The "COTH" remedy (which I keep mixed up in a jar in my tack locker) is desitin + neosporin/triple anti + athlete's foot cream.
              It does work!
              Scratches can be tough and I do know of at least one horse who is lame when she gets scratches. My 4-white-sock horse is sturdier than that but when I pick his scabs off you'd think I was amputating a leg....
              so it is painful in its way!
              The big man -- my lost prince

              The little brother, now my main man


              • #8
                My poor boy can get it all the way up his cannon bones (my old barn referred to it as "cannon crud"). Be careful that you don't mix remedies, like betadine and Micro-tek when used too closely together can cause burning and blistering. Once you choose a remedy, stick with it.


                • #9
                  I keep a container with a mix of Desitin and Neosporin (equal parts) handy. It works great!
                  Y'all ain't right!


                  • #10
                    I've recently been having great luck with just zinc oxide. It's the first thing I've tried that's made a big difference.

                    I see the Equiderma site posted above has a medicated zinc oxide paste for scratches which I think I'll try.


                    • #11
                      Here we go again ...

                      Your poor horses.

                      I recommend to OP do a search on "scratches" on this forum before torturing her horse scrubbing his legs, picking scabs, and using random internet concoctions.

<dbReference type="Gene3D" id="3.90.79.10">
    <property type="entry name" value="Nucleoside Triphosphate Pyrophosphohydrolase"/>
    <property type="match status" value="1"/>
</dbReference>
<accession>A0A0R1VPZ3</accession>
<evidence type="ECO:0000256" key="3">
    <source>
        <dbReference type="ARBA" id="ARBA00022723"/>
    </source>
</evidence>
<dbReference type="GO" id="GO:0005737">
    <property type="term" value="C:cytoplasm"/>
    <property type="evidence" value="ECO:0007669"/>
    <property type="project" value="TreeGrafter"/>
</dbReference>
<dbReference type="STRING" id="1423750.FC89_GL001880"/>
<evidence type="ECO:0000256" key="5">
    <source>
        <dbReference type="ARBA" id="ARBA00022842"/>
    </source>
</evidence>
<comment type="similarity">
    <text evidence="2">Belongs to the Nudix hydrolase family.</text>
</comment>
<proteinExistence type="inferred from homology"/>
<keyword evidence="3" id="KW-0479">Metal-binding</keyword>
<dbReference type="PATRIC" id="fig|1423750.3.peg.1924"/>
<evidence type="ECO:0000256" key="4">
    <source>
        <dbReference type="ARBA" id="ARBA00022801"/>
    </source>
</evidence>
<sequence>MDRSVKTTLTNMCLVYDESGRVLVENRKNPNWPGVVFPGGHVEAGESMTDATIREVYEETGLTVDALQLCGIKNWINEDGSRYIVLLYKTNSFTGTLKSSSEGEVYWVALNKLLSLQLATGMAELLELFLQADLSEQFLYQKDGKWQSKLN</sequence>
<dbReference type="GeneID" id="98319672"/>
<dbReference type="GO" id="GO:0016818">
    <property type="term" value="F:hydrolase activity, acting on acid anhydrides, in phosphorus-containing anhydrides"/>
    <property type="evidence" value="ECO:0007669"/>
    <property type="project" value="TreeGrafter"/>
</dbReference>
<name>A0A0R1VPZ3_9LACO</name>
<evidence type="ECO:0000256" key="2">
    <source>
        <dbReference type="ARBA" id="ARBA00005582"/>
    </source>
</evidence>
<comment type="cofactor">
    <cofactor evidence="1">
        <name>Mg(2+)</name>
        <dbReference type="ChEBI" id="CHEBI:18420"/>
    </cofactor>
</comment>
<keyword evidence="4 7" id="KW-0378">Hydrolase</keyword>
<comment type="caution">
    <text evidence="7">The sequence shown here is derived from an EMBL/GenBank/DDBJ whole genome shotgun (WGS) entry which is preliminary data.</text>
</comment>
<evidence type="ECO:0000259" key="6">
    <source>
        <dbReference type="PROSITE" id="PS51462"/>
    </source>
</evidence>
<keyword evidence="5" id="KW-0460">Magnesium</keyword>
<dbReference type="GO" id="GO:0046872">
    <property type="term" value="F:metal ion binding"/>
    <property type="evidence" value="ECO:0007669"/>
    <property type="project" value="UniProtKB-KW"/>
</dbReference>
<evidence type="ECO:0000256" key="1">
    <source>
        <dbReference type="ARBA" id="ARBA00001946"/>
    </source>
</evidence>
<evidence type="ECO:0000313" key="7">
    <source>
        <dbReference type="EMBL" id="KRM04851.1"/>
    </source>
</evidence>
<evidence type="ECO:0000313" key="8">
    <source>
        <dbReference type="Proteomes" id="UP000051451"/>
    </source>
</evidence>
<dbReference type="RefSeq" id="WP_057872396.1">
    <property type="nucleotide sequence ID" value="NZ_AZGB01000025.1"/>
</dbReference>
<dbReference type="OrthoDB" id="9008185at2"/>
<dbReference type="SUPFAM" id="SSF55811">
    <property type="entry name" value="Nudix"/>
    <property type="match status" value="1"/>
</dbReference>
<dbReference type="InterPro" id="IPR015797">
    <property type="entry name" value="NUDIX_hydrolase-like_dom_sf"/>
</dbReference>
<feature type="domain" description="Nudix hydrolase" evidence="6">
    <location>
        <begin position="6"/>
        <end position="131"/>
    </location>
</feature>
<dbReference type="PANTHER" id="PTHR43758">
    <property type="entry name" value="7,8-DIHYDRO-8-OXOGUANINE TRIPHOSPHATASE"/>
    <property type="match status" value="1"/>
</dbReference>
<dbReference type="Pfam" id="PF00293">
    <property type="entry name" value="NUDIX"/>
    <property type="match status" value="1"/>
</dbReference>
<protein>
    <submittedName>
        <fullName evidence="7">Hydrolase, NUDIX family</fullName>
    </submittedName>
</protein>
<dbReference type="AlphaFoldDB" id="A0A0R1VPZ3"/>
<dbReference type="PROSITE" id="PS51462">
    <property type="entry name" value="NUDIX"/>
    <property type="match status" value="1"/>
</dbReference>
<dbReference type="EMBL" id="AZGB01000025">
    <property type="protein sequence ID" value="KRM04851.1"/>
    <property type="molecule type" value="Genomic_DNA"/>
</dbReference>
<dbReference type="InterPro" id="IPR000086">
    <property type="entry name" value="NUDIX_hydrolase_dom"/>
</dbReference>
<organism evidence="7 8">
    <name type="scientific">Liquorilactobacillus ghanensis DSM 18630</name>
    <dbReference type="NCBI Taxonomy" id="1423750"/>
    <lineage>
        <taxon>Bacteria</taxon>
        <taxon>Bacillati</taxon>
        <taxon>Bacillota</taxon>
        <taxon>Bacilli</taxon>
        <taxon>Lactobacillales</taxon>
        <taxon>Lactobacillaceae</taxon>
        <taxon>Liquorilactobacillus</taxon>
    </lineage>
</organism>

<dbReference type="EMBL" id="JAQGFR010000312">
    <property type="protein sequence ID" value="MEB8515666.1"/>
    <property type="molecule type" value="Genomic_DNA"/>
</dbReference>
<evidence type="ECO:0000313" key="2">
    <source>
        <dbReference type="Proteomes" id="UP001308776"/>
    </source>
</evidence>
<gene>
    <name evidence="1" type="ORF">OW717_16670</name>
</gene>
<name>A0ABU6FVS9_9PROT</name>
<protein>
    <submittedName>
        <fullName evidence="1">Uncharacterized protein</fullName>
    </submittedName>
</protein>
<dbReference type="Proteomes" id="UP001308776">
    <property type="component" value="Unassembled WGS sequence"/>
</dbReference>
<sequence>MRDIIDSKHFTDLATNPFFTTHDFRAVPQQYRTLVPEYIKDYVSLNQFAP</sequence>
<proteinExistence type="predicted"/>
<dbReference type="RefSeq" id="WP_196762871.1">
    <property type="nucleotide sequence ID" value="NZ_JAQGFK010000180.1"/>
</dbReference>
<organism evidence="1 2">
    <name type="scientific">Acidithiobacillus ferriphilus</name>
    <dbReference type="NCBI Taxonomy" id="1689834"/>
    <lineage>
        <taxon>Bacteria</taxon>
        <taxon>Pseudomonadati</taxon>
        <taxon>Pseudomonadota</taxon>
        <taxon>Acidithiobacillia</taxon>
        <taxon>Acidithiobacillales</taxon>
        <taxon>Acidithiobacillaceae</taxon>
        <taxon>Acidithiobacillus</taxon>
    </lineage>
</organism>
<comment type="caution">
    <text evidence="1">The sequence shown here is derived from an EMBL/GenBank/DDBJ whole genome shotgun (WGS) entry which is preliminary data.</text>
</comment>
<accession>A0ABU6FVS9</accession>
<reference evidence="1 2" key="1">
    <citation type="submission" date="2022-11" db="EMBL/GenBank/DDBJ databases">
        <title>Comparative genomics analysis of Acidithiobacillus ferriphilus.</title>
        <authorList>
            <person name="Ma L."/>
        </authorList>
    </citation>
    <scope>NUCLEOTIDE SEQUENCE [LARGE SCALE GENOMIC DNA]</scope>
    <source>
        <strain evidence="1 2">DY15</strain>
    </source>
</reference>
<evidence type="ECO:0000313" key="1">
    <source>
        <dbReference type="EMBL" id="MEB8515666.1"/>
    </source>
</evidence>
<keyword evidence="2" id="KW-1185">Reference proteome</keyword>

On the Internet, nobody knows you're a dog


                      • #12
                        I have a horse that had persistent scratches since last August (we had a ton of rain last year). I generally use MTG with excellent results but this time when these started up, it angered the scratches. So I started doing all the Desitin mixes I'd read on here. It would get a little better but never clear up. I tried Nolvasan scrub, Tea Tree oil, Fungasol, etc. Everything I could think of I tried. Copper and Zinc were added to the diet. Nothing. Tried Omega Horseshine. That helped a bit but still didn't clear it. The horse was even on antibiotics for it. So, I bought a bottle of Krudbuster. That seemed to do a wonderful job. It would get it cleared up, but missing a couple of days the little scabs would come back. Then I decided to try the MTG again. Worked like a charm. I put it on him about twice a week just to make sure nothing is lurking but so far he hasn't had any scabs in about two weeks (knocks feverishly on wood). It's taken this long to get it under control. I've had this horse all his life (he's 10) and he's had scratches a couple of times, but nothing like this. Pain in the arse is what it was.

                        MTG works great for a lot of horses but can blister and burn others. It would normally be my first recommendation but some horses do have issues with it. You'd know within 24 hours generally if the horse was going to have a problem with it though. Might be worth getting a little bottle and putting it on one small area to test.


                        • #13
                          We have a lot of horses with white legs - they get it if they go into the field that has a very wet area - we are careful that they only go out there once in a while and wash them down asap when they come in.

                          But before we knew about mud fever we had 8 of them all with it on all four legs - had never seen it before, but they had never had access to that field before.

                          So we use equal parts hemmoriod cream and triple antibiotic - don't pick the scabs off - rub the cream into the scabs - it will soften the scabs up and then they will come off without any pain.

                          The vet also has a pink cream that works well.